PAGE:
More than one way to advocate
For some people, advocating to the level I try isn't going to work, or just isn't what they want. That's okay too. Nothing says you have to advocate a certain way, or do a certain amount. You can find what works for you and your community. We are all a community, but once you start projects like support groups, you will see that you form a community inside a community. You become known to those people as something much more. You are the reason some people have a glimmer of light. You give them the strength to push forward. You might be the only person they have tried to seek support in. It is ultimately a responsibility to ensure that you are doing right by your community. That's why you should have arrangements in place for when you need self care.
If you can't balance the need, and the work for your own self care, maybe a leadership role isn't for you. Maybe giving support from the sidelines is the best role. The point is, there is no wrong way to be an advocate, nor is there a lack of need of any role. The most important thing, is to remember that If you take on the role of a leader, you are taking on responsibility for a community that looks to you for guidance and support. Be sure you understand the great toll this can take, and be aware of how much you have to give. Set your limits, make a team of people to help ensure you and your community are heard, and supported at all times. These are things that I have recently been thinking about a lot. Because I am a support group leader, and sometimes people are going to express their disappointment in you. We are not perfect, and we are sick, but so are they. We can't loose sight of that. It just so happened that I was confronted with such a hurtful situation.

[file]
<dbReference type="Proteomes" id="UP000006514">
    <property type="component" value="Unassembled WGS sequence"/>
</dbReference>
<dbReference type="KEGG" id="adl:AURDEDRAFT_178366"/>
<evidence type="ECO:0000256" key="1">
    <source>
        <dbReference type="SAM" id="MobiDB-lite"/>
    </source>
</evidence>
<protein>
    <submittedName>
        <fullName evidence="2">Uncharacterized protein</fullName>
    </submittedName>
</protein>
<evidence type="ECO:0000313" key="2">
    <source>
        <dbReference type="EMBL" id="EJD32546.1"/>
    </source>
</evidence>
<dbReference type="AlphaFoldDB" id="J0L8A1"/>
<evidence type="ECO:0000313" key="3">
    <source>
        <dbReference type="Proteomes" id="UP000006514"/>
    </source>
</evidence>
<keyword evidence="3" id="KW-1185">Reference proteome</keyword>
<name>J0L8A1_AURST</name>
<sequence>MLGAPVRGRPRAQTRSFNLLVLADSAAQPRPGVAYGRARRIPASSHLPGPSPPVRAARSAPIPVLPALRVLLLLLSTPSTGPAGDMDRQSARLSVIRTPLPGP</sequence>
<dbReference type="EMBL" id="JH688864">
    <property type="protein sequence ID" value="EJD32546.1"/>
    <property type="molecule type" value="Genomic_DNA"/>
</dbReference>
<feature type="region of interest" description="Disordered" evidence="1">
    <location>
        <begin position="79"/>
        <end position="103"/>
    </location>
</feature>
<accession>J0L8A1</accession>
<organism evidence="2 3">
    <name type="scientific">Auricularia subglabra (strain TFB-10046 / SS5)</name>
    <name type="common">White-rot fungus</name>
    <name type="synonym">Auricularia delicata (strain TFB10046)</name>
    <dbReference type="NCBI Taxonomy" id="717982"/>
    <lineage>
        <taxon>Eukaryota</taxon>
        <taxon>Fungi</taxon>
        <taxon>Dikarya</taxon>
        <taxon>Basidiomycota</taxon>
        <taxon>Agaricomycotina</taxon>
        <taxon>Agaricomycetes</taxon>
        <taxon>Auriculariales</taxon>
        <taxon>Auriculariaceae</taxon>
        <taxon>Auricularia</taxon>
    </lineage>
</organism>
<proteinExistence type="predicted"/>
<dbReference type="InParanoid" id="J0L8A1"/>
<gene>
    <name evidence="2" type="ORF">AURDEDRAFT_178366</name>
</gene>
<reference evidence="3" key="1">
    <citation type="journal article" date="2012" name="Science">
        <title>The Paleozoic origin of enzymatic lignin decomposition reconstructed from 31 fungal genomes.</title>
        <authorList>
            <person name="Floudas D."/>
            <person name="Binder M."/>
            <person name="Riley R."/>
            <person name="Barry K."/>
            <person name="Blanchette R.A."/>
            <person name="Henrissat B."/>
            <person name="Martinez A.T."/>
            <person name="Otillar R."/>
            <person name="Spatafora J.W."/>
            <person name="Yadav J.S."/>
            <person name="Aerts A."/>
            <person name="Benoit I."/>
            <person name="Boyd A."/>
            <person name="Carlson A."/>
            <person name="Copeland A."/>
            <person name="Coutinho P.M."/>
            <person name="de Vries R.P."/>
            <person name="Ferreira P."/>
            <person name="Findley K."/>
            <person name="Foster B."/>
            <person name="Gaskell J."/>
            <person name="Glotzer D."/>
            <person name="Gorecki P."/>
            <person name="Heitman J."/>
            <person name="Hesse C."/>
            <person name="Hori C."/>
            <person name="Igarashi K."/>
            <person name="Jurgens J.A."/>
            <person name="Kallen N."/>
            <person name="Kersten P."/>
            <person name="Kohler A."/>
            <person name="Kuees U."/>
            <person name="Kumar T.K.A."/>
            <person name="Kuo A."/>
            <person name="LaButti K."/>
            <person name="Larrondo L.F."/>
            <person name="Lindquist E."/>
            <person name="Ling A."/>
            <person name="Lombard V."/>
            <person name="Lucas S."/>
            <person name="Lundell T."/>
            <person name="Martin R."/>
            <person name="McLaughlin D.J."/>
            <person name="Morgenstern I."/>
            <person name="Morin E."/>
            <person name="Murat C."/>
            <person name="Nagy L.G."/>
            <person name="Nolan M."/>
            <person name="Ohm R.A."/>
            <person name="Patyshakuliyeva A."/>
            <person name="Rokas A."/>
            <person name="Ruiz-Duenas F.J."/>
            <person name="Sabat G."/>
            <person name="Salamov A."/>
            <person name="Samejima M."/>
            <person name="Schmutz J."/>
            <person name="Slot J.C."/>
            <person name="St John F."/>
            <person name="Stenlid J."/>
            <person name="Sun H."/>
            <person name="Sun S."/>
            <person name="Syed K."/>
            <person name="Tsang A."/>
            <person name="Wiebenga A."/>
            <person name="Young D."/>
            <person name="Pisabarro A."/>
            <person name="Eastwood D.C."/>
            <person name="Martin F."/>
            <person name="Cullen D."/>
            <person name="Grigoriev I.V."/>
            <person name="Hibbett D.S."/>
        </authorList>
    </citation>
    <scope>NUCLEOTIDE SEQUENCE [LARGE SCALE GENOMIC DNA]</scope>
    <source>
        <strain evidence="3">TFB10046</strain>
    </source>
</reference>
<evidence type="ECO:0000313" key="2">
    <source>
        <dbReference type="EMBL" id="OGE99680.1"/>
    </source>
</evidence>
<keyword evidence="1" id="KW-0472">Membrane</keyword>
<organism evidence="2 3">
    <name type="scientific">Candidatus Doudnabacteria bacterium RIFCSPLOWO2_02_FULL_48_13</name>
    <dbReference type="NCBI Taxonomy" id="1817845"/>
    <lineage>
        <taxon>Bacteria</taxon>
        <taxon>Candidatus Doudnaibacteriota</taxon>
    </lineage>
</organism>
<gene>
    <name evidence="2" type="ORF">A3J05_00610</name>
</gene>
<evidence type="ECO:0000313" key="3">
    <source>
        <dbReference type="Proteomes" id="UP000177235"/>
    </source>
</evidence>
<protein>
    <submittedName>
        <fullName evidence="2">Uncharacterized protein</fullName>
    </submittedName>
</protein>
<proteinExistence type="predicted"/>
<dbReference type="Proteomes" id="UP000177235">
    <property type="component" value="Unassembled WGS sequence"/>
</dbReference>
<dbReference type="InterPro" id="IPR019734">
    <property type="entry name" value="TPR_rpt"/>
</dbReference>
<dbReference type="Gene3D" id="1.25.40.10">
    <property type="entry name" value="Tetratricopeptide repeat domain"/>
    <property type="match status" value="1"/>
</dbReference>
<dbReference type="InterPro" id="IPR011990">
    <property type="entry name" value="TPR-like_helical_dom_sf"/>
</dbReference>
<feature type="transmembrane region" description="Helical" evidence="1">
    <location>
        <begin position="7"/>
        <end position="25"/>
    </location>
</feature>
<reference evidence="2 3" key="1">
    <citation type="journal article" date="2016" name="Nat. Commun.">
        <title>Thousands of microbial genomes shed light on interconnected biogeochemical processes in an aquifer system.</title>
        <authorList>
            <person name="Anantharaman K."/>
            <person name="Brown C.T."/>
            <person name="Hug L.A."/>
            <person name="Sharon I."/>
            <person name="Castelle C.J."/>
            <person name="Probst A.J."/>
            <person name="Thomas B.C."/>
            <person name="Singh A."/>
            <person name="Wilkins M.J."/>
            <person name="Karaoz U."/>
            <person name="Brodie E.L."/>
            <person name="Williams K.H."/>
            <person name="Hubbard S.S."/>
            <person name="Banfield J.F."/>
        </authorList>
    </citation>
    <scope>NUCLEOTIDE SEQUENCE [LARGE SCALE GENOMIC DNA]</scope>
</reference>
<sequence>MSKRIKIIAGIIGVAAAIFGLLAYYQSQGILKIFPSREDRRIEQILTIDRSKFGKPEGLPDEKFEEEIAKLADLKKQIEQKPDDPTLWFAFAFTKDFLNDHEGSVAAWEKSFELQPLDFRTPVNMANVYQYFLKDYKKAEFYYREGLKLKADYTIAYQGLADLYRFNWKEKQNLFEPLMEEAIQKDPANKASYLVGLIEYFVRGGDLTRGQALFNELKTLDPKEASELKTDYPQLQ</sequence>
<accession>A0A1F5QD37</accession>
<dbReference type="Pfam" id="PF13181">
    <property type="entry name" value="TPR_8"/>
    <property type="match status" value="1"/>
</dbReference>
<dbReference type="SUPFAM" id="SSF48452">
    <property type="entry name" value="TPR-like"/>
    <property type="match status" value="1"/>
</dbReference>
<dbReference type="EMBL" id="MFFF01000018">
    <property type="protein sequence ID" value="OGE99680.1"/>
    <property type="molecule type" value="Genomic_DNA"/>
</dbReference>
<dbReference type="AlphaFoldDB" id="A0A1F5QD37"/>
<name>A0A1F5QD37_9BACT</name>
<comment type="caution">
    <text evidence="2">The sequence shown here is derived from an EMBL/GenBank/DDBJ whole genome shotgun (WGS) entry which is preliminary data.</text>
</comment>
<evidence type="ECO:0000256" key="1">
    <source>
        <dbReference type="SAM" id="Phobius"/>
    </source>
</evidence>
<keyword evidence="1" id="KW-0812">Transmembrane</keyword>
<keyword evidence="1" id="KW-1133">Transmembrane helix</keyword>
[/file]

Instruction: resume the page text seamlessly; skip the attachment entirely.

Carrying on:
Be the umbrella in the storm
As I was feeling worse and worse, my strength depleted, my body physically and mentally exhausted. I knew even though it was time for my support group to meet, I wasn't in any shape to attend or lead in anyway. I had not yet created my team of back up help, or alternate methods to provide that group setting. It was that day that showed me just how important the role I had was. I wasn't just a person, I was a leader that others seeked out for understanding and hope. I contacted all my regular members and told them of the cancellation due to me being much sicker on that day. It was about twenty minutes after the scheduled meeting time when I got a phone call. Not a pleasant one either. This gentleman had never attended a meeting, we had never exchanged any type of communication. He was very angry that I wasn't there for the support group.
I apologized over and over, and explained what was going on with my health in that moment. He. did not care, he informed me I had a responsibility and that if I couldn't be responsible then I shouldn't be leading the group. I again, explained I'm diagnosed, and as a sufferer of AS you should understand the unpredictability, the way it can make you feel! His response, was yes, but you took on this role and we came a very long way to find out there was no meeting, and that's not acceptable! I offered to meet with them because I felt so bad that they had drove several hours, but how was I to know? I couldn't possibly know someone would come from so far and not reach out to me via email or phone first. I realized right then and there though, I did choose this, I started this, and I just left them hanging because I felt bad and had no back up plan. That definitely wasn't responsible on my part. So yes, our lives can be challenging, and things can make a turn for the worse, but every storm runs out of rain. Until it does, be the umbrella, offer some kind of protection because we all have storms.